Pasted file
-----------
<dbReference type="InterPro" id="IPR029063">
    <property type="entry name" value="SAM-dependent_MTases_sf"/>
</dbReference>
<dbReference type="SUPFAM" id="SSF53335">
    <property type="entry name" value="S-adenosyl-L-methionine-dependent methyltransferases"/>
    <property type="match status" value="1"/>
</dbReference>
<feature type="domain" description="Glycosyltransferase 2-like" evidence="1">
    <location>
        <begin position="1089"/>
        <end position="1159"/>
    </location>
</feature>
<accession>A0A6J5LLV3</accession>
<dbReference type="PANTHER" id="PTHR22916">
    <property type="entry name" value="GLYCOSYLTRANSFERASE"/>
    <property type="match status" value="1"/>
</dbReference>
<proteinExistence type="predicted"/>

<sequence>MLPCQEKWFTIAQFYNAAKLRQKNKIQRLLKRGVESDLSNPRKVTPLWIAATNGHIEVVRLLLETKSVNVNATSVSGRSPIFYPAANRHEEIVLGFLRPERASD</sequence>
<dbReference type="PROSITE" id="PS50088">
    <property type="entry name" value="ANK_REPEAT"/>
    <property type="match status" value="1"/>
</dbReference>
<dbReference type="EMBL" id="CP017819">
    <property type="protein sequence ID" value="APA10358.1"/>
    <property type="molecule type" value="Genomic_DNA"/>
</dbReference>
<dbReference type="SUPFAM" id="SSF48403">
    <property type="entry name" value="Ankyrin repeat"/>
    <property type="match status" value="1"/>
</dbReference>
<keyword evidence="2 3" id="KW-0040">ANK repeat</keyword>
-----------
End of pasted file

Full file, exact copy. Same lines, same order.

<dbReference type="InterPro" id="IPR029063">
    <property type="entry name" value="SAM-dependent_MTases_sf"/>
</dbReference>
<dbReference type="SUPFAM" id="SSF53335">
    <property type="entry name" value="S-adenosyl-L-methionine-dependent methyltransferases"/>
    <property type="match status" value="1"/>
</dbReference>
<feature type="domain" description="Glycosyltransferase 2-like" evidence="1">
    <location>
        <begin position="1089"/>
        <end position="1159"/>
    </location>
</feature>
<accession>A0A6J5LLV3</accession>
<dbReference type="PANTHER" id="PTHR22916">
    <property type="entry name" value="GLYCOSYLTRANSFERASE"/>
    <property type="match status" value="1"/>
</dbReference>
<proteinExistence type="predicted"/>

<sequence>MLPCQEKWFTIAQFYNAAKLRQKNKIQRLLKRGVESDLSNPRKVTPLWIAATNGHIEVVRLLLETKSVNVNATSVSGRSPIFYPAANRHEEIVLGFLRPERASD</sequence>
<dbReference type="PROSITE" id="PS50088">
    <property type="entry name" value="ANK_REPEAT"/>
    <property type="match status" value="1"/>
</dbReference>
<dbReference type="EMBL" id="CP017819">
    <property type="protein sequence ID" value="APA10358.1"/>
    <property type="molecule type" value="Genomic_DNA"/>
</dbReference>
<dbReference type="SUPFAM" id="SSF48403">
    <property type="entry name" value="Ankyrin repeat"/>
    <property type="match status" value="1"/>
</dbReference>
<keyword evidence="2 3" id="KW-0040">ANK repeat</keyword>